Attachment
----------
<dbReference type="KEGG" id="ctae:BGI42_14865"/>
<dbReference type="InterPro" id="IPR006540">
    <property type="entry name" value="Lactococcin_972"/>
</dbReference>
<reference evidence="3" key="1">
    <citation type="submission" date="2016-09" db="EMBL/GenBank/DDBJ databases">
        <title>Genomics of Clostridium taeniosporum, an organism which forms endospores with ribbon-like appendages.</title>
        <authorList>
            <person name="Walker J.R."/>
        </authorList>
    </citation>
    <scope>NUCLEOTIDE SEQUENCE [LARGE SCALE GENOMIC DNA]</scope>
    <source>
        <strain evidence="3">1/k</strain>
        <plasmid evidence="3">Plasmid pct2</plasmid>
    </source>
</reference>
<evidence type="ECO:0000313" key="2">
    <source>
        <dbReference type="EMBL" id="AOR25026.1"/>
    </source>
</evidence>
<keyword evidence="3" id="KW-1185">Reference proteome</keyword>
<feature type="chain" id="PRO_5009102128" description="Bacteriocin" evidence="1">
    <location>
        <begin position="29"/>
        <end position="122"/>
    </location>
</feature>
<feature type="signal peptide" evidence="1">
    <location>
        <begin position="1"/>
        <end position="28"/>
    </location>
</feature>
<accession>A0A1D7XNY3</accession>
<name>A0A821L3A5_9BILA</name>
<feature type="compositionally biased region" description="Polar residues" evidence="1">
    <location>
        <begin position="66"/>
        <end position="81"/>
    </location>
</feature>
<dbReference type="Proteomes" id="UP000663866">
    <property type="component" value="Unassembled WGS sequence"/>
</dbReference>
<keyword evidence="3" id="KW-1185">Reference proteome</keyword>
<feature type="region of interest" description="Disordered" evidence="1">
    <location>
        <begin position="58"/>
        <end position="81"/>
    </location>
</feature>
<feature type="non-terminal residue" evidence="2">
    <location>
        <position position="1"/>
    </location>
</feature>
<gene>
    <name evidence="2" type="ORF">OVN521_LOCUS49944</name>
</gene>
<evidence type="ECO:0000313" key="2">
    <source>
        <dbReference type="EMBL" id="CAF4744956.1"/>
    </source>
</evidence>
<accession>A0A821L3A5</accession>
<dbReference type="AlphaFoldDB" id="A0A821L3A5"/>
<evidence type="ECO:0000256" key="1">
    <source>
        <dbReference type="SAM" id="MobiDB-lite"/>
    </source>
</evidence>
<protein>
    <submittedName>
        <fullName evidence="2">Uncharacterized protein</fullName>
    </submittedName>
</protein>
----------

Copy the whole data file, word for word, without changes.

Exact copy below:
<dbReference type="KEGG" id="ctae:BGI42_14865"/>
<dbReference type="InterPro" id="IPR006540">
    <property type="entry name" value="Lactococcin_972"/>
</dbReference>
<reference evidence="3" key="1">
    <citation type="submission" date="2016-09" db="EMBL/GenBank/DDBJ databases">
        <title>Genomics of Clostridium taeniosporum, an organism which forms endospores with ribbon-like appendages.</title>
        <authorList>
            <person name="Walker J.R."/>
        </authorList>
    </citation>
    <scope>NUCLEOTIDE SEQUENCE [LARGE SCALE GENOMIC DNA]</scope>
    <source>
        <strain evidence="3">1/k</strain>
        <plasmid evidence="3">Plasmid pct2</plasmid>
    </source>
</reference>
<evidence type="ECO:0000313" key="2">
    <source>
        <dbReference type="EMBL" id="AOR25026.1"/>
    </source>
</evidence>
<keyword evidence="3" id="KW-1185">Reference proteome</keyword>
<feature type="chain" id="PRO_5009102128" description="Bacteriocin" evidence="1">
    <location>
        <begin position="29"/>
        <end position="122"/>
    </location>
</feature>
<feature type="signal peptide" evidence="1">
    <location>
        <begin position="1"/>
        <end position="28"/>
    </location>
</feature>
<accession>A0A1D7XNY3</accession>
<name>A0A821L3A5_9BILA</name>
<feature type="compositionally biased region" description="Polar residues" evidence="1">
    <location>
        <begin position="66"/>
        <end position="81"/>
    </location>
</feature>
<dbReference type="Proteomes" id="UP000663866">
    <property type="component" value="Unassembled WGS sequence"/>
</dbReference>
<keyword evidence="3" id="KW-1185">Reference proteome</keyword>
<feature type="region of interest" description="Disordered" evidence="1">
    <location>
        <begin position="58"/>
        <end position="81"/>
    </location>
</feature>
<feature type="non-terminal residue" evidence="2">
    <location>
        <position position="1"/>
    </location>
</feature>
<gene>
    <name evidence="2" type="ORF">OVN521_LOCUS49944</name>
</gene>
<evidence type="ECO:0000313" key="2">
    <source>
        <dbReference type="EMBL" id="CAF4744956.1"/>
    </source>
</evidence>
<accession>A0A821L3A5</accession>
<dbReference type="AlphaFoldDB" id="A0A821L3A5"/>
<evidence type="ECO:0000256" key="1">
    <source>
        <dbReference type="SAM" id="MobiDB-lite"/>
    </source>
</evidence>
<protein>
    <submittedName>
        <fullName evidence="2">Uncharacterized protein</fullName>
    </submittedName>
</protein>